Yoked Together

A talk at Morning Prayer on 17th July 2019

Matthew 11.28-30

Jesus said, “Come to me all you that are weary and are carrying heavy burdens, and I will give you rest. Take my yoke upon you and learn from me; for I am gentle and humble in heart, and you will find rest for your souls. For my yoke is easy and my burden is light”.


When I came to this passage, I had a vague idea that a yoke was something you put on an animal to help with things like pulling heavy ploughs.

What I never realised before was that actually a yoke goes over the shoulders of two animals so that they can work together.

This way they form a team and work together, sharing the load.

Another thing I didn’t know was that it’s common to pair an older more experienced animal with a younger one so that the younger one can learn what to do.

And so it makes sense that Jesus talks about giving us both rest and a yoke to carry.


What Jesus is offering here is a rest from carrying burdens on our own.

A rest from struggling on alone with our sins and frailties or feelings of shame and guilt, and also a rest from constantly trying to match up, be the best, to succeed and to never show any signs of weakness or vulnerability.

However much we try we just can’t manage to get everything right all the time and we can end up very frustrated with ourselves and full of regrets.

In other words, we can end up carrying a heavy burden of “should haves” and “didn’t dos” and “if onlys”.

But then Jesus comes and offers to take all that from us in exchange for a lighter burden that we don’t have to carry alone.


Jesus offers us, instead, a chance to be yoked together with him.

We’re given the possibility of giving up all that stuff that makes us so tired to carry in exchange for working with him, sharing the load, drawing on his power and guidance and knowing that we’re never alone.

When we take on Jesus’s yoke we enter in to a partnership, a relationship, in which we can find the security, love and forgiveness we need to make a fresh start and know that we’re always supported and loved.

And, I think, we’re yoked together as fellow-Christians.

We’re not meant to do the whole business of following Christ alone – instead we’ve been given each other, the Church, to work alongside us, support us, guide us, love us and teach us.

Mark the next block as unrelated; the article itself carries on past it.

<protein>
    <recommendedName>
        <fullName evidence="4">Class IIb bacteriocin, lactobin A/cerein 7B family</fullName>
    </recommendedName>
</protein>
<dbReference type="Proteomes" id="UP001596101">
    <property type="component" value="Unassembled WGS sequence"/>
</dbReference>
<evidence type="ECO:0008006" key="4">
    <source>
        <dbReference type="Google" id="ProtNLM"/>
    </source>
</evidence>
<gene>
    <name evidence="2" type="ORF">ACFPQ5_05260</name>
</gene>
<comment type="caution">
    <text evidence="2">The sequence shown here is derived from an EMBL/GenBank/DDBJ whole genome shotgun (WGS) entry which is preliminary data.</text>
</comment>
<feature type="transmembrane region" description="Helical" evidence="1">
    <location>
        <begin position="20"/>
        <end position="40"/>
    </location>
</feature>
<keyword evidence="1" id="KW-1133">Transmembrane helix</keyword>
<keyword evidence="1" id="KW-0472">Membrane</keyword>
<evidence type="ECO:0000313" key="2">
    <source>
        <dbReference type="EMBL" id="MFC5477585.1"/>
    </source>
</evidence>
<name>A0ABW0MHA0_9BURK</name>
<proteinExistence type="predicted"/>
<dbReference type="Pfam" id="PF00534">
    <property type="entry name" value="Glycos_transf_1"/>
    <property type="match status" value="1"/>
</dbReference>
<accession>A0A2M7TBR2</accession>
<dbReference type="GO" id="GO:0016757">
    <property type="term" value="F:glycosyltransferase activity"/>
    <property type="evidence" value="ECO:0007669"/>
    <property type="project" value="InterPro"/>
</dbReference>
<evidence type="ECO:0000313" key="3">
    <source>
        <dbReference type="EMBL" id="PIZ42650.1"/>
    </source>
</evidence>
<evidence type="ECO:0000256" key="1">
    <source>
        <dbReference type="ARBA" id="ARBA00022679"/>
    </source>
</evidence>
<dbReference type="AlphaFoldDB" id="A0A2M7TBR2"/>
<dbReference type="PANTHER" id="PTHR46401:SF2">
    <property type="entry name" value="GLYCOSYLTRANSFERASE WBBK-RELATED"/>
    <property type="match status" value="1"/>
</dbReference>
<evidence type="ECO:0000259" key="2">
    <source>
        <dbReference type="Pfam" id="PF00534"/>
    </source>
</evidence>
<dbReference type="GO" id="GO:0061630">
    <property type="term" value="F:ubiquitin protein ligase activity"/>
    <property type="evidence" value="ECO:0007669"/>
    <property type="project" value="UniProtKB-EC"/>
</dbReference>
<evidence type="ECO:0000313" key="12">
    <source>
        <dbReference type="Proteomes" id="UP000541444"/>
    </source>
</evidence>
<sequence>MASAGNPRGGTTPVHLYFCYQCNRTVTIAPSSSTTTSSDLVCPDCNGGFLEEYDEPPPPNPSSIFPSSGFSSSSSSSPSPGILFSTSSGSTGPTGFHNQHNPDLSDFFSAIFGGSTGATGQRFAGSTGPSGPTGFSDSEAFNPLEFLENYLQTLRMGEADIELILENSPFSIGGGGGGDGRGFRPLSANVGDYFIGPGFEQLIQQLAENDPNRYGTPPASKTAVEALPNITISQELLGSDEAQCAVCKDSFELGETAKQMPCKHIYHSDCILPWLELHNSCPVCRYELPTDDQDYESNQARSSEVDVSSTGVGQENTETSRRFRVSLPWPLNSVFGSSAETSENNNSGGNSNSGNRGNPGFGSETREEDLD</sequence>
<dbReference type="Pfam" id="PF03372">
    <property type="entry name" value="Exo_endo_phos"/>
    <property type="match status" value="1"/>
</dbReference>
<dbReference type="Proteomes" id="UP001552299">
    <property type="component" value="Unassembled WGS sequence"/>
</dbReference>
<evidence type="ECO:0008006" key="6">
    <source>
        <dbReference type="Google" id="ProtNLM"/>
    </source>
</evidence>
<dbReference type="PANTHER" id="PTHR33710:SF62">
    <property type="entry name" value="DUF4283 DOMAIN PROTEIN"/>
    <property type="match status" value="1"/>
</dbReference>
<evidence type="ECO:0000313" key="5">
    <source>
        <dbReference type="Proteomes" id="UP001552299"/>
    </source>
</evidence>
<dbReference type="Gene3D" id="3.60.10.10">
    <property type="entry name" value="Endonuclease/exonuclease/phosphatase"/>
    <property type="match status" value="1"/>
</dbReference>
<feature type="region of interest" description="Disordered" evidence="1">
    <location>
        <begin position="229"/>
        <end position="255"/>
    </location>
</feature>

And then we in turn can do the same for those who come along behind us.

We are to be yoked with each other, just as we are yoked with Christ.

It can seem like there’s a lot to do to live out our calling as members of the Church and followers of Jesus, but if we can fulfil our roles with Jesus close by us,  sharing the load, and if we do things his way, in his strength, then we will find that his yoke is easy and his burden is light.


A “Thought for the Day” for Black Cat Radio on 8th June 2019

When I’m not doing church stuff, I’m self-employed doing proofreading for students with learning difficulties like dyslexia. And the funny thing about my job is that it’s either massively busy, because the students have all got deadlines at once, or there’s nothing to do at all. Sometimes I grumble a bit when it’s busy but actually I find it harder when there’s nothing to do.

Like a lot of people these days I can fall into the idea that I have to be busy all the time. If I’m not I can end up feeling like I’m somehow not contributing or wasting time or just not doing as well as everyone else who’s rushing about all over the place. And it gets a bit competitive sometimes, with people tying to out-boast each other about how much they have to do.

Life is very busy for a lot of people these days, with pressure at work and children to bring up, but the idea that we have to be seen to be doing something all the time is a very modern one and I wonder if it’s really all that helpful. There’s a lot to be said for being someone who stops for a bit to think or listen to a friend or do something we enjoy. And there’s no need to feel bad about taking some time to stop and breathe and enjoy ourselves – it’s an important part of being a healthy human being.

There’s a reason why the Bible tells us to take a day each week in which we do no work – it’s because it’s good for us. So perhaps we could all try taking a bit of time off, even if we can’t always manage a whole day, and discover the joy of being a human being rather than a human doing.